When needing to perform some long-running command, potentially with lots of output, on a remote server, there are a few things you can do to make your life easier. Given the tooling is available (which it should), this works with any kind of server or connection.

Use screen for Long-Running Commands

You might have come across the screen utility before. For any long-running command on a remote server, where you are prone to time-outs or other ways of having your connection closed (e.g., due to a network disconnect), I would strongly advise to use a screen session.

If you want to read more about that, I can recommend this nice little tutorial, as well as a much more complete blog post on using screen. For your everyday usage, you only really need two/three commands, though.

Start a screen Session

Having screen available on your remote server, you can start a new session by just typing:


If you want to execute multiple commands in dedicated sessions, or just as a general best practice, you can name the session when creating it. For this, you need to pass the -S option, followed by the unique name.

For example:

screen -S media

List screen Sessions

If you have been disconnected or closed your terminal deliberately, you can always connect back to the server. Depending on how things are set up and what has happened since when you started the screen session, you may or may not automatically “land” in your screen session.

To see all running sessions, you can use:

screen -ls

In the output, you will see a unique ID, as well as the session name, if provided.

Reattach to a screen Session

If you do not connect back to the context of the session, or in case you explicitly detached from your session, you can use the following to reattach to it:

screen -r media

Please note that, in the above example, media is the session name we provided before. If you did not provide a session name, you can reattach using the unique ID (see screen -ls).

Occasionally, I found that reattaching with -r simply doesn’t work. I’m not sure why this is, maybe because the setup at hand was not a native linux server that I connected to and then executed a command, but instead a connection across multiple servers, using AWS tooling…?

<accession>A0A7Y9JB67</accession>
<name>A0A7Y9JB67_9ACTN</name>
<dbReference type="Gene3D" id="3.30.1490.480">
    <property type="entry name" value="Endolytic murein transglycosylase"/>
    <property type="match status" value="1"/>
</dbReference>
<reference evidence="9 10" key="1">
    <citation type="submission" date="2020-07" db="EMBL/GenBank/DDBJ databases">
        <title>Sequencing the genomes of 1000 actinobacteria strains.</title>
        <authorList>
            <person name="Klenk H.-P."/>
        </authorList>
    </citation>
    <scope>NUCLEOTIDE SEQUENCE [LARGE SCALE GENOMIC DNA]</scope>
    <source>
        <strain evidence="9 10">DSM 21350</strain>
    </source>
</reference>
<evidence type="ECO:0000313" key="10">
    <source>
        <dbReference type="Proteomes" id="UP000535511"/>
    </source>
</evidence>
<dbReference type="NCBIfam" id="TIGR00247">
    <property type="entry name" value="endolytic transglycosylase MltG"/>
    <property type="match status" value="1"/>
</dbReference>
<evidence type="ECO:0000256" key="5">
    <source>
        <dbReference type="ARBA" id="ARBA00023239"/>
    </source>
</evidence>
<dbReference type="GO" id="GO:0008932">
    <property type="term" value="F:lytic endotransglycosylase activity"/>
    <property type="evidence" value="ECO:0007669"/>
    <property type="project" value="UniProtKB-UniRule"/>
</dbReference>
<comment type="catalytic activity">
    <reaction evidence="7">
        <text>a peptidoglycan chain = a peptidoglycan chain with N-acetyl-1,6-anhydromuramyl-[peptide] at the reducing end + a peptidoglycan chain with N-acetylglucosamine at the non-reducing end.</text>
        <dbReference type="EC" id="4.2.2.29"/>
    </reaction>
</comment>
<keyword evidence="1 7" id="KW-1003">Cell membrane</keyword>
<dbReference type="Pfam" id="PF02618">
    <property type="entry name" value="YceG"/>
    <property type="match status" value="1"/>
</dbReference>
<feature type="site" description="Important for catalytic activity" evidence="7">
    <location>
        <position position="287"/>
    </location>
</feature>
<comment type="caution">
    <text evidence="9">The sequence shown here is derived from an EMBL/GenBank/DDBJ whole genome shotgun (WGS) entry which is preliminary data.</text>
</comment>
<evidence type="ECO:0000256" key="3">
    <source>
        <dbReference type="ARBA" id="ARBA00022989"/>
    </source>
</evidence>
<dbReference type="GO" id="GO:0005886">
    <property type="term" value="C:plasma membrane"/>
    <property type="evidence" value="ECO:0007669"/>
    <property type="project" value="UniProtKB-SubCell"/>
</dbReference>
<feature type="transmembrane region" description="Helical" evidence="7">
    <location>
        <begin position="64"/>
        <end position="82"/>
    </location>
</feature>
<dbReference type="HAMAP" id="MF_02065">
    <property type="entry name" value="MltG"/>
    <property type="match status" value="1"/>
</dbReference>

Anyway, the way to definitely reattach to a screen session is to explicitly detach from anything else—using -dwhile reattaching:

screen -dr media

Write the Output to a File

Depending on the command you are running, there may be lots and lots of output. Even when using screen, you might run into issues when there is more output than what the buffer can hold.

Redirect Output

While there are ways to configure the output buffer and/or screen directly, another much more straightforward (one-off) way is to write the output to a file. You can do so by delegating it via >, or if you want to append, use >>.


For example:

wp media regenerate > media.txt

Also Redirect Error Output

If you also want to write any errors printed to the screen to your file, you have to reroute stderr. You can do this like so:

[COMMAND] > [FILE] 2>&1

Essentially, this means that you want all errors to be written to the standard primary output. Actual example:

wp media regenerate > media.txt 2>&1

Write to File and Screen

Sometimes you want to write all outpt to the file, but also be able to just connect to the server and see what’s going on. Using > or >>, all output is redirected, so you don’t see anything in your terminal.

As always, there are multiple ways to have a command write to both terminal and file, but a really easy one is to use the tee command.

Pipe all output to tee and write to a file:

[COMMAND] | tee [FILE]

Real example:

wp media regenerate | tee media.txt

Again, if you are interested in errors as well, you can do like so:

[COMMAND] 2>&1 | tee [FILE]

Real example:

wp media regenerate 2>&1 | tee media.txt

Download the File from the Server

If you are wondering how you can get the file from the server, you should be able to use something like scp, or rsync. For example, like so:

scp [SERVER]:[FILE] .

Profile the Command

Sometimes you are interested in how long something took to execute. A simple-enough way to do this is to use the time utility.

Granted, this is not specific to a remotely-executed command, but nonetheless useful.

time [COMMAND]

Putting It All Together

Where that makes sense, you can also do all of the above. When working on migrating a large site from its dedicated stack ot another existing one, which also involved migrating all the uploads, and regenerating all the media files due to changed image sizes in the new theme, I did that quite a few times.

Kick it off:

screen -S media

time wp media regenerate 2>&1 | tee media.txt

Re-attach, if necessary:

screen -dr media

Finally, pull down the file:

scp [SERVER]:media.txt .


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